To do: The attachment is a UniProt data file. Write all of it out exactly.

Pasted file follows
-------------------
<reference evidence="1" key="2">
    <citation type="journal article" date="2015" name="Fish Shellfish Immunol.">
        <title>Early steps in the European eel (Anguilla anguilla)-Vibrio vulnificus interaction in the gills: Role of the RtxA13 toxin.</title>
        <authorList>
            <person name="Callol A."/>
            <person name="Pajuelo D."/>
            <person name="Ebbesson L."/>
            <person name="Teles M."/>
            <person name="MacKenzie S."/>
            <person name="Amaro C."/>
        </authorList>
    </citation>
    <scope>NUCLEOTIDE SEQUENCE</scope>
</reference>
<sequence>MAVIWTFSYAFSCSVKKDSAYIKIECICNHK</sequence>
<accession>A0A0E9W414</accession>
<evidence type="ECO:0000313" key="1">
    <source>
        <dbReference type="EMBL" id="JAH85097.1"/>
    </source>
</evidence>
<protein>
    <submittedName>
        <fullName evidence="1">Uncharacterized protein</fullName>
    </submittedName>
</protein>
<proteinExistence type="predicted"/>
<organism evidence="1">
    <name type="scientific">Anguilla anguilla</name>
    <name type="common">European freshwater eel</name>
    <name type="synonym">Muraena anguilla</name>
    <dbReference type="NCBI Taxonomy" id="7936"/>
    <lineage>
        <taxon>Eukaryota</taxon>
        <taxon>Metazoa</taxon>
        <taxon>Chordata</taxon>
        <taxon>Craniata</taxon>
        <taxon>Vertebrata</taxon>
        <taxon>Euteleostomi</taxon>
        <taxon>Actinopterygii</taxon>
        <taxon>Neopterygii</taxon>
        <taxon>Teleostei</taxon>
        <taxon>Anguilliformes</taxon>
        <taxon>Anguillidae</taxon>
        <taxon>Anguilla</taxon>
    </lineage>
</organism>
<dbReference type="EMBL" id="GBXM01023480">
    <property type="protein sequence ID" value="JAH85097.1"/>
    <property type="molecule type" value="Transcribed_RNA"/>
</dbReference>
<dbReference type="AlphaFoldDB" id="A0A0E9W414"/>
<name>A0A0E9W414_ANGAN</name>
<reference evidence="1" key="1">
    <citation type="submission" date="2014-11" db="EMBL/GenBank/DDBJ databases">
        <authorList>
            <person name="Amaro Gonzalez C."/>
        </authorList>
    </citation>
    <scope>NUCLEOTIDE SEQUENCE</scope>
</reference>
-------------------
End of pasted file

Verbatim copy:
<reference evidence="1" key="2">
    <citation type="journal article" date="2015" name="Fish Shellfish Immunol.">
        <title>Early steps in the European eel (Anguilla anguilla)-Vibrio vulnificus interaction in the gills: Role of the RtxA13 toxin.</title>
        <authorList>
            <person name="Callol A."/>
            <person name="Pajuelo D."/>
            <person name="Ebbesson L."/>
            <person name="Teles M."/>
            <person name="MacKenzie S."/>
            <person name="Amaro C."/>
        </authorList>
    </citation>
    <scope>NUCLEOTIDE SEQUENCE</scope>
</reference>
<sequence>MAVIWTFSYAFSCSVKKDSAYIKIECICNHK</sequence>
<accession>A0A0E9W414</accession>
<evidence type="ECO:0000313" key="1">
    <source>
        <dbReference type="EMBL" id="JAH85097.1"/>
    </source>
</evidence>
<protein>
    <submittedName>
        <fullName evidence="1">Uncharacterized protein</fullName>
    </submittedName>
</protein>
<proteinExistence type="predicted"/>
<organism evidence="1">
    <name type="scientific">Anguilla anguilla</name>
    <name type="common">European freshwater eel</name>
    <name type="synonym">Muraena anguilla</name>
    <dbReference type="NCBI Taxonomy" id="7936"/>
    <lineage>
        <taxon>Eukaryota</taxon>
        <taxon>Metazoa</taxon>
        <taxon>Chordata</taxon>
        <taxon>Craniata</taxon>
        <taxon>Vertebrata</taxon>
        <taxon>Euteleostomi</taxon>
        <taxon>Actinopterygii</taxon>
        <taxon>Neopterygii</taxon>
        <taxon>Teleostei</taxon>
        <taxon>Anguilliformes</taxon>
        <taxon>Anguillidae</taxon>
        <taxon>Anguilla</taxon>
    </lineage>
</organism>
<dbReference type="EMBL" id="GBXM01023480">
    <property type="protein sequence ID" value="JAH85097.1"/>
    <property type="molecule type" value="Transcribed_RNA"/>
</dbReference>
<dbReference type="AlphaFoldDB" id="A0A0E9W414"/>
<name>A0A0E9W414_ANGAN</name>
<reference evidence="1" key="1">
    <citation type="submission" date="2014-11" db="EMBL/GenBank/DDBJ databases">
        <authorList>
            <person name="Amaro Gonzalez C."/>
        </authorList>
    </citation>
    <scope>NUCLEOTIDE SEQUENCE</scope>
</reference>